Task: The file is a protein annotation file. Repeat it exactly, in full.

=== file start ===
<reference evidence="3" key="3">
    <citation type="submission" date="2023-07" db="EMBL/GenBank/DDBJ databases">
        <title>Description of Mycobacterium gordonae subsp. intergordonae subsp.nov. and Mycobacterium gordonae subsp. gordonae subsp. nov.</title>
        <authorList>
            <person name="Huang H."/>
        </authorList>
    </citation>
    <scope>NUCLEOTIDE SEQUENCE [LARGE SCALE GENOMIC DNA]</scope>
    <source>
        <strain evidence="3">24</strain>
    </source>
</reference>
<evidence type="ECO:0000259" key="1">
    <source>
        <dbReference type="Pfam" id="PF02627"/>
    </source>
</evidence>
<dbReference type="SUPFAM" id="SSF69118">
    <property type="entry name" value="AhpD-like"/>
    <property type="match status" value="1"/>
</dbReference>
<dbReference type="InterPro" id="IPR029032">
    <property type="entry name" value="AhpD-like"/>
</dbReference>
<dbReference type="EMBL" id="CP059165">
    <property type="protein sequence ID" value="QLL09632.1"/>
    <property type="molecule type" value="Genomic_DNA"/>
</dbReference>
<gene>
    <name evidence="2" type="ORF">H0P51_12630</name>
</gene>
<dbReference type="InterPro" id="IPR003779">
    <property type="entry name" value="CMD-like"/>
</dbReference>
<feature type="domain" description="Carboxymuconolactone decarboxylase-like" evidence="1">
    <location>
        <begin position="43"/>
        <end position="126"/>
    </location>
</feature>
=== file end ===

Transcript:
<reference evidence="3" key="3">
    <citation type="submission" date="2023-07" db="EMBL/GenBank/DDBJ databases">
        <title>Description of Mycobacterium gordonae subsp. intergordonae subsp.nov. and Mycobacterium gordonae subsp. gordonae subsp. nov.</title>
        <authorList>
            <person name="Huang H."/>
        </authorList>
    </citation>
    <scope>NUCLEOTIDE SEQUENCE [LARGE SCALE GENOMIC DNA]</scope>
    <source>
        <strain evidence="3">24</strain>
    </source>
</reference>
<evidence type="ECO:0000259" key="1">
    <source>
        <dbReference type="Pfam" id="PF02627"/>
    </source>
</evidence>
<dbReference type="SUPFAM" id="SSF69118">
    <property type="entry name" value="AhpD-like"/>
    <property type="match status" value="1"/>
</dbReference>
<dbReference type="InterPro" id="IPR029032">
    <property type="entry name" value="AhpD-like"/>
</dbReference>
<dbReference type="EMBL" id="CP059165">
    <property type="protein sequence ID" value="QLL09632.1"/>
    <property type="molecule type" value="Genomic_DNA"/>
</dbReference>
<gene>
    <name evidence="2" type="ORF">H0P51_12630</name>
</gene>
<dbReference type="InterPro" id="IPR003779">
    <property type="entry name" value="CMD-like"/>
</dbReference>
<feature type="domain" description="Carboxymuconolactone decarboxylase-like" evidence="1">
    <location>
        <begin position="43"/>
        <end position="126"/>
    </location>
</feature>